Your immune system is a complex network of cells, tissues, and organs that work together to defend against germs. It helps your body to recognize these “foreign” invaders. Then its job is to keep them out, or if it can’t, to find and destroy them.
If your immune system cannot do its job, the results can be serious. Disorders of the immune system include
- Allergy and asthma – immune responses to substances that are usually not harmful
- Immune deficiency diseases – disorders in which the immune system is missing one or more of its parts
- Autoimmune diseases – diseases causing your immune system to attack your own body’s cells and tissues by mistake
NIH: National Institute of Allergy and Infectious Diseases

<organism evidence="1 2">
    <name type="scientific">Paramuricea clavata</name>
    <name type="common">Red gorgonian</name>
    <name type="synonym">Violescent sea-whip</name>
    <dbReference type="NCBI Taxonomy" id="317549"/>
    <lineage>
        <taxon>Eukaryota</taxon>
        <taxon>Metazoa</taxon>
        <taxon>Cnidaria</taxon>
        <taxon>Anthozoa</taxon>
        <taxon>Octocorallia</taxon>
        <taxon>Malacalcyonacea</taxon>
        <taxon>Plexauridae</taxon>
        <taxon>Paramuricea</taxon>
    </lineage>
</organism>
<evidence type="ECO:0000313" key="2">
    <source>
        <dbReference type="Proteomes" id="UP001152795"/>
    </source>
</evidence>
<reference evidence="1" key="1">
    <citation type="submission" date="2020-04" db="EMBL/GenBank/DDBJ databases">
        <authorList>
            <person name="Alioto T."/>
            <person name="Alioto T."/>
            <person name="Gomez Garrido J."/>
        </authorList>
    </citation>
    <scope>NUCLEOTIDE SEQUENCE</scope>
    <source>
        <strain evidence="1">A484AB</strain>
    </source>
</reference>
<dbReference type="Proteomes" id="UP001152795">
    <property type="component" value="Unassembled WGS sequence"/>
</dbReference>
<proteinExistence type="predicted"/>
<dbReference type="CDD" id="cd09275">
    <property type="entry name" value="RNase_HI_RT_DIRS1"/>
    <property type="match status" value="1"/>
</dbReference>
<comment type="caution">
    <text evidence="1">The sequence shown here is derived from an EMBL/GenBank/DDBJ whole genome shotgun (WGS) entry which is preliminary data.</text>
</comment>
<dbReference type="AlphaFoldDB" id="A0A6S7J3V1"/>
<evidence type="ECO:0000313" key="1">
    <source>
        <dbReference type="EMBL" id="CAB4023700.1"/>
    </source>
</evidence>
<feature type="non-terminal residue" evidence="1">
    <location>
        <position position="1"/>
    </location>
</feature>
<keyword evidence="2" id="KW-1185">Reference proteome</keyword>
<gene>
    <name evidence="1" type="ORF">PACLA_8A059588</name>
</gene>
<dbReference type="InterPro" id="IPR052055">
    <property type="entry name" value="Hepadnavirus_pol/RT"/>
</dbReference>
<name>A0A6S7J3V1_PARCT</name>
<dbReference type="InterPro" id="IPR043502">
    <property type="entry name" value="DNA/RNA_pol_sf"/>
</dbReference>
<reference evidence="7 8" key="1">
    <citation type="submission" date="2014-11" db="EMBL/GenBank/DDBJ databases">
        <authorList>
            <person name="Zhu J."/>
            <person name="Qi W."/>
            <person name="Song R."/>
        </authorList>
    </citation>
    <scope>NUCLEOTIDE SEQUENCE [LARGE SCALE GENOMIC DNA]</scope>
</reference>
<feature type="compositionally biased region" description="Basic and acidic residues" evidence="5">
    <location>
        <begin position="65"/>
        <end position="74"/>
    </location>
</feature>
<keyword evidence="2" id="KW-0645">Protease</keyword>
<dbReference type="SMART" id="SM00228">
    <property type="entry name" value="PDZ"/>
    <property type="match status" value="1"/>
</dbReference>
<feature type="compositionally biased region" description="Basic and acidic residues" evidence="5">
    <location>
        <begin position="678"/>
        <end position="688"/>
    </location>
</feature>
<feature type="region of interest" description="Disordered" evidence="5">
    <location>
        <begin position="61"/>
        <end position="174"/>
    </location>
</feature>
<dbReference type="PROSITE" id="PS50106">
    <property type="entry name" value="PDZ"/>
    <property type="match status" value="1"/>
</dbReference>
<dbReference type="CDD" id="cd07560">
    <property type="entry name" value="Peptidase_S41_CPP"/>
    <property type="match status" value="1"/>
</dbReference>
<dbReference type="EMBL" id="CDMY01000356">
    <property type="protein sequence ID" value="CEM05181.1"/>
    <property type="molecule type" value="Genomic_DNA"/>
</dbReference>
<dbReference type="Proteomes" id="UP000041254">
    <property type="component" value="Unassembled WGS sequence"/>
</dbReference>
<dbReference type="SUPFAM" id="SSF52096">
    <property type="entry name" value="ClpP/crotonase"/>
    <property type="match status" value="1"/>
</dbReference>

Common variable immune deficiency (CVID) is a disorder that impairs the immune system. People with CVID are highly susceptible to infection from foreign invaders such as bacteria, or more rarely, viruses and often develop recurrent infections, particularly in the lungs, sinuses, and ears. Pneumonia is common in people with CVID. Over time, recurrent infections can lead to chronic lung disease. Affected individuals may also experience infection or inflammation of the gastrointestinal tract, which can cause diarrhea and weight loss. Abnormal accumulation of immune cells causes enlarged lymph nodes (lymphadenopathy) or an enlarged spleen (splenomegaly) in some people with CVID. Immune cells can accumulate in other organs, forming small lumps called granulomas.Approximately 25 percent of people with CVID have an autoimmune disorder, which occurs when the immune system malfunctions and attacks the body’s tissues and organs. The blood cells are most frequently affected by autoimmune attacks in CVID; the most commonly occurring autoimmune disorders are immune thrombocytopenia purpura, which is an abnormal bleeding disorder caused by a decrease in cell fragments involved in blood clotting called platelets, and autoimmune hemolytic anemia, which results in premature destruction of red blood cells. Other autoimmune disorders such as rheumatoid arthritis can occur. Individuals with CVID also have a greater than normal risk of developing certain types of cancer, including a cancer of immune system cells called non-Hodgkin lymphoma and less frequently, stomach (gastric) cancer.People with CVID may start experiencing signs and symptoms of the disorder anytime between childhood and adulthood; most people with CVID are diagnosed in their twenties or thirties. The life expectancy of individuals with CVID varies depending on the severity and frequency of illnesses they experience. Most people with CVID live into adulthood.There are many different types of CVID that are distinguished by genetic cause. People with the same type of CVID may have varying signs and symptoms.